I don't doubt that there is some heat loss/gain through the ductwork. You can feel the hot/cold blast when the blower kicks on at the start of a cycle if the system hasn't ran for awhile. Ducts are (2) 12" R6 for the returns. Supply is (2) 8" and (2) 10" off the plenum. The 10's" are split into (2) 8" near the end of the run. 6 supplies total.

Next time is gets below freezing I'll try a temp probe test with just the blower running and see how much drop there is from furthest return grill to furthest supply register. I know there is an "attic penalty", just not sure how much. Glad my equipment isn't up there also!!

20DTH savings per year would be substantial, what does it typically cost to have that done? What is typically the big thing that saves the most?

Air sealing and insulation and then I always thought a smaller more efficient furnace.  The smaller unit may take some rethinking.

I am adding 3.5" of rigid foam over the exterior (2x4) and new windows which the wife wants, and they are an improvement in looks and function.  Cape, so the slope on the second floor is getting additional rigid plus as much as I can get into the remaining attics.  My furnace died in mid winter so ended up being replaced before I could downsize.  Not happy with it so may replace it again after next winter and I see how it does. 

Essentially 6- 8" supplies and 2- 8" returns.  I'm sure you have seen the frequent comments on these forums about that being common and bad.  While your fan is running it would be like a large window fan exhausting at high speed, a wag, but some blower door numbers would confirm. 

My confidence is increasing that your problem existed before the swap and is increasing the heat loss with the longer run times.  The good news is a well balanced duct system will also reduce your summer use.

Up here most of us burn oil and it is expensive 4x what you pay per unit of heat.  I saw a state wide number of 900 gallons per oil heated home per year.  X $3.50 per gallon gives home owners lots of incentive to weatherize.  Thus my efforts for a deep retrofit.  Besides ironing out the details on how to accomplish the improvement, I end up with an affordable home to heat.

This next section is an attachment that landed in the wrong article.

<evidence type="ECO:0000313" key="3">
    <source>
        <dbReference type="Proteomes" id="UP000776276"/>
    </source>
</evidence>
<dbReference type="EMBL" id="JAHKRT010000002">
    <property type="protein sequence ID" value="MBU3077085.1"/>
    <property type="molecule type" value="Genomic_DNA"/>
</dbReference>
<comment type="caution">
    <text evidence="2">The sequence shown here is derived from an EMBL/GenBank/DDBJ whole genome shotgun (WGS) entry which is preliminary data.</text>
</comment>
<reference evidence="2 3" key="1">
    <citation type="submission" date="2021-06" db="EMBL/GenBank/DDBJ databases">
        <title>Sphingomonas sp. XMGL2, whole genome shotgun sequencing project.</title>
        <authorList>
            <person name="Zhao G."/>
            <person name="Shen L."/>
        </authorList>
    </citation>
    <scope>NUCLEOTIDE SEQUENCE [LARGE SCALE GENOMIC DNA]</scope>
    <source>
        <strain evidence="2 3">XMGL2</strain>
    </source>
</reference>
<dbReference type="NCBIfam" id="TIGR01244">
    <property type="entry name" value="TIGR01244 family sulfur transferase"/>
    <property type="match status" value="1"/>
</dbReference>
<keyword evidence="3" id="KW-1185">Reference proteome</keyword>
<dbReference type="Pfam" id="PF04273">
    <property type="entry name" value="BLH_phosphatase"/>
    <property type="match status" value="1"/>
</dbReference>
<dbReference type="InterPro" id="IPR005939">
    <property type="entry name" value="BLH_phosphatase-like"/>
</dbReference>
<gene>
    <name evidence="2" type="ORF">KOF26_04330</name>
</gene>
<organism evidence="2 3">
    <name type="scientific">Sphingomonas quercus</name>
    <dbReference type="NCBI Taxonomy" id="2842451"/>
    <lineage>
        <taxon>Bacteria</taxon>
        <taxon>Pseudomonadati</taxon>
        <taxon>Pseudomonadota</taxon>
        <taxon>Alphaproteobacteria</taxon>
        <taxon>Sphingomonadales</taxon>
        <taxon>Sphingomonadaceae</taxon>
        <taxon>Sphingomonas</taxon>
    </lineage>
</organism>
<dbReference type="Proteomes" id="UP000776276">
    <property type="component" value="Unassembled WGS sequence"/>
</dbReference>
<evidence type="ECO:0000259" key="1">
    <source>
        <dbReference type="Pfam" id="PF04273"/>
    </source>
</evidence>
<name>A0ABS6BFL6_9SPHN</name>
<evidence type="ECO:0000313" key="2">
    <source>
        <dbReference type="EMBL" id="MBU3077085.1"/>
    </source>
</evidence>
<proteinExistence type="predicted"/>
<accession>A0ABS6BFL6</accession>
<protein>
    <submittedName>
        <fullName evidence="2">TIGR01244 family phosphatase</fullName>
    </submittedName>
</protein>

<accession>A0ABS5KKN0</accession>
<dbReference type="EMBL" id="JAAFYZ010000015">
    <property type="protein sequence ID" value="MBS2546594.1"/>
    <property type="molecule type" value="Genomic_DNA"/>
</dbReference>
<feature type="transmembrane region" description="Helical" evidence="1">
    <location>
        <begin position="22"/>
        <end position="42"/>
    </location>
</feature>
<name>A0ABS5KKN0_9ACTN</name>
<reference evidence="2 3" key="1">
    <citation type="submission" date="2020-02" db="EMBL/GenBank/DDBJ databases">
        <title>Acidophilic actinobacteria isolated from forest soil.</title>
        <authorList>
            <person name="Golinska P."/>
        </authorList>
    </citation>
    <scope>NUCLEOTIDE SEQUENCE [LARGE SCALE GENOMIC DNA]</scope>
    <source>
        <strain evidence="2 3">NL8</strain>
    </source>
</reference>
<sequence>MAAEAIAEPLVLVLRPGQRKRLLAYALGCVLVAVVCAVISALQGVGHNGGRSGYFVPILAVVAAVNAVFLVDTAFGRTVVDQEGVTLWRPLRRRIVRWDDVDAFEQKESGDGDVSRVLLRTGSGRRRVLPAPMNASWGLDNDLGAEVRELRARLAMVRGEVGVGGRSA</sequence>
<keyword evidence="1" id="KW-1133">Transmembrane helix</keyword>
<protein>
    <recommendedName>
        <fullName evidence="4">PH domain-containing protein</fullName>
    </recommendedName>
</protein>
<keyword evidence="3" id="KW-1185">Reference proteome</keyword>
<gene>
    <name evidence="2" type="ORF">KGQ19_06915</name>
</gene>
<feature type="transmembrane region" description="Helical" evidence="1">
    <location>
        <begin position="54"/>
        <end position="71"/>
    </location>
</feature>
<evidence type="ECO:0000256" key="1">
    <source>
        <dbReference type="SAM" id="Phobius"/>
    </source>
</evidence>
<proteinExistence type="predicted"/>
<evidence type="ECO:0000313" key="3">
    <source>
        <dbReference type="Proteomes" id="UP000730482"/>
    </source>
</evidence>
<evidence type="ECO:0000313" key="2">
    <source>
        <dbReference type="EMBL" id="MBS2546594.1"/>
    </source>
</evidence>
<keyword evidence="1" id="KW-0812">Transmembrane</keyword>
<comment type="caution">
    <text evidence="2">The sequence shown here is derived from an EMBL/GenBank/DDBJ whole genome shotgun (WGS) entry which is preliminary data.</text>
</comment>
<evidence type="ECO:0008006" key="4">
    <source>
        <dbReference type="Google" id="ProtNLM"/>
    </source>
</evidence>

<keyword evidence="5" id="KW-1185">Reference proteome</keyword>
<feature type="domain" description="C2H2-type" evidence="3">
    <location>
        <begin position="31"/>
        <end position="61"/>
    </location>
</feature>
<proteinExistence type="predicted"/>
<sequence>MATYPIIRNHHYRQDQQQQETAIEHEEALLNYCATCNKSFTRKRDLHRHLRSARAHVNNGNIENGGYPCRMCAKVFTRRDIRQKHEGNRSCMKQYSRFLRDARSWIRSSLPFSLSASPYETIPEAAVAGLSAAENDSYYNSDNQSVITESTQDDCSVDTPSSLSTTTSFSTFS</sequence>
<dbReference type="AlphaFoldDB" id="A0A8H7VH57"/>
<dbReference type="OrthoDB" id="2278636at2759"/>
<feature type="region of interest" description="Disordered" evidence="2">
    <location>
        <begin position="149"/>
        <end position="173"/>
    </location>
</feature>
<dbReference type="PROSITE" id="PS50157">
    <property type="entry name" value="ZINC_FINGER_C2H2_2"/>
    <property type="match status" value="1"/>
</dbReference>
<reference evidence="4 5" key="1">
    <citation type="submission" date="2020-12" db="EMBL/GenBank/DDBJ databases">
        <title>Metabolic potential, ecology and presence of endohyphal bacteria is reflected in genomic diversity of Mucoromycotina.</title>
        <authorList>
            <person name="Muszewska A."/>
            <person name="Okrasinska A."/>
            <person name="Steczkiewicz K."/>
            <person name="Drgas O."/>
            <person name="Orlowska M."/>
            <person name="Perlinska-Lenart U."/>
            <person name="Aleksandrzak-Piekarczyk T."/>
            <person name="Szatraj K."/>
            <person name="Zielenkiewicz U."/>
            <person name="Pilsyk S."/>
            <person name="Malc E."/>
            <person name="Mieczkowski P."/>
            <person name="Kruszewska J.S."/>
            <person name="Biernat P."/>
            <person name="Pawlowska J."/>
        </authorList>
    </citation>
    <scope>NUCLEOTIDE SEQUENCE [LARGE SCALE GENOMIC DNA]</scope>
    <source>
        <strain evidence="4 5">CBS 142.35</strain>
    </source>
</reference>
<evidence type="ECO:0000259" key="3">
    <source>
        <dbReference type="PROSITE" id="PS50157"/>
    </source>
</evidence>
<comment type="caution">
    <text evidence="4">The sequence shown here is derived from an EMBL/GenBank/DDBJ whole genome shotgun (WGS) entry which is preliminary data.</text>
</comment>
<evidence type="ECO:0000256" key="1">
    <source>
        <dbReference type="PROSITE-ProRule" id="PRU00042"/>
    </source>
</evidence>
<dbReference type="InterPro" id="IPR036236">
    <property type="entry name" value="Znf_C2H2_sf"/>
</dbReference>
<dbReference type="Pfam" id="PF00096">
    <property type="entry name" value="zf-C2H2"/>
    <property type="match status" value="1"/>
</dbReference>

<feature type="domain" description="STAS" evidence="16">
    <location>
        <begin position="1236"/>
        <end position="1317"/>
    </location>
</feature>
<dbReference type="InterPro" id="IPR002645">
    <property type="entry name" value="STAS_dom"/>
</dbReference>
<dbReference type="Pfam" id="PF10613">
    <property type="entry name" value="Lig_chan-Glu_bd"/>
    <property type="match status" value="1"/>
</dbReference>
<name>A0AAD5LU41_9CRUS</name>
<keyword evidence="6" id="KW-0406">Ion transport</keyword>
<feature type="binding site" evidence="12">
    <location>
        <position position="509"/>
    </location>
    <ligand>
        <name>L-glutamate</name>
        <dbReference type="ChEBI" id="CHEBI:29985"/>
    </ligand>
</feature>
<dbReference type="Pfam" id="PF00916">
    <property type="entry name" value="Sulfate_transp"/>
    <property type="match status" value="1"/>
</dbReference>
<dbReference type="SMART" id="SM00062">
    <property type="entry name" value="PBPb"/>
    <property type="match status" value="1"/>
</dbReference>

Hello Bob, it sounds like you have a great warehouse! Just wondered, will they ship to Pennsylvania? Thanks in advance for your reply. Regards, T

I used United Refrigeration (they are a chain, you may have one in your area) for the A/C, the furnace came from Craigslist.

We insulate our attics to r-60, but r-8 on our ducts is "a lot!" 

Increasing my house temp from 70° to 80° increases my fuel consumption by 45%.  So a cold winter can have an unusually large affect on fuel use.

Heat loss is more geometric than linear.  So imagine your loss when you add 40° rather than 10°.  That's what is happening to the not insubstantial and terribly insulated duct outside your thermal boundary.  And now that loss is 10 minutes of every 15 instead of 5 of every 15.  

You've never had duct or shell leakage testing?  Why do I feel there is a HERD of elephants in this room!  

Here's one approach to fixing your problem:

Heat loss is more geometric than linear.

So you cannot use a direct BTU/HDD formula like we have been attempting? What is the correct calculation to compensate for weather changes?

You are attempting to normalize?  I haven't the foggiest.  

I'd look at a few other actual houses, see how much they went up or down, and use that percentage.  Then I'd show range from non-normalized to normalized estimate.  

For example, my brother in law went from 750 to 450 annual therms after weatherization.  The next year was 530 - much colder.  So if you had a first year improvement in his second year, I'd seat of the pants adjust for that.  If you were projected to save 200 therms and saved 170, I'd call that on the very edge of accurate given the colder weather, then wait another year to see if that held up. 

You aren't going to land this "projected savings" ball in the hole, and most people are quite happy if you land on the green.  Getting within 20 feet of the pin makes them very happy, particularly when most programs don't deliver within 200 feet of the green: 

Looks like I'll need find more people willing to share their use data. Most seem to be very "I dunno" or hush-hush about it. Even people that gripe about how high their bills are reluctant to share usage data.

I was thinking that there should be some scientific way compensate for the colder winter in the use calculations.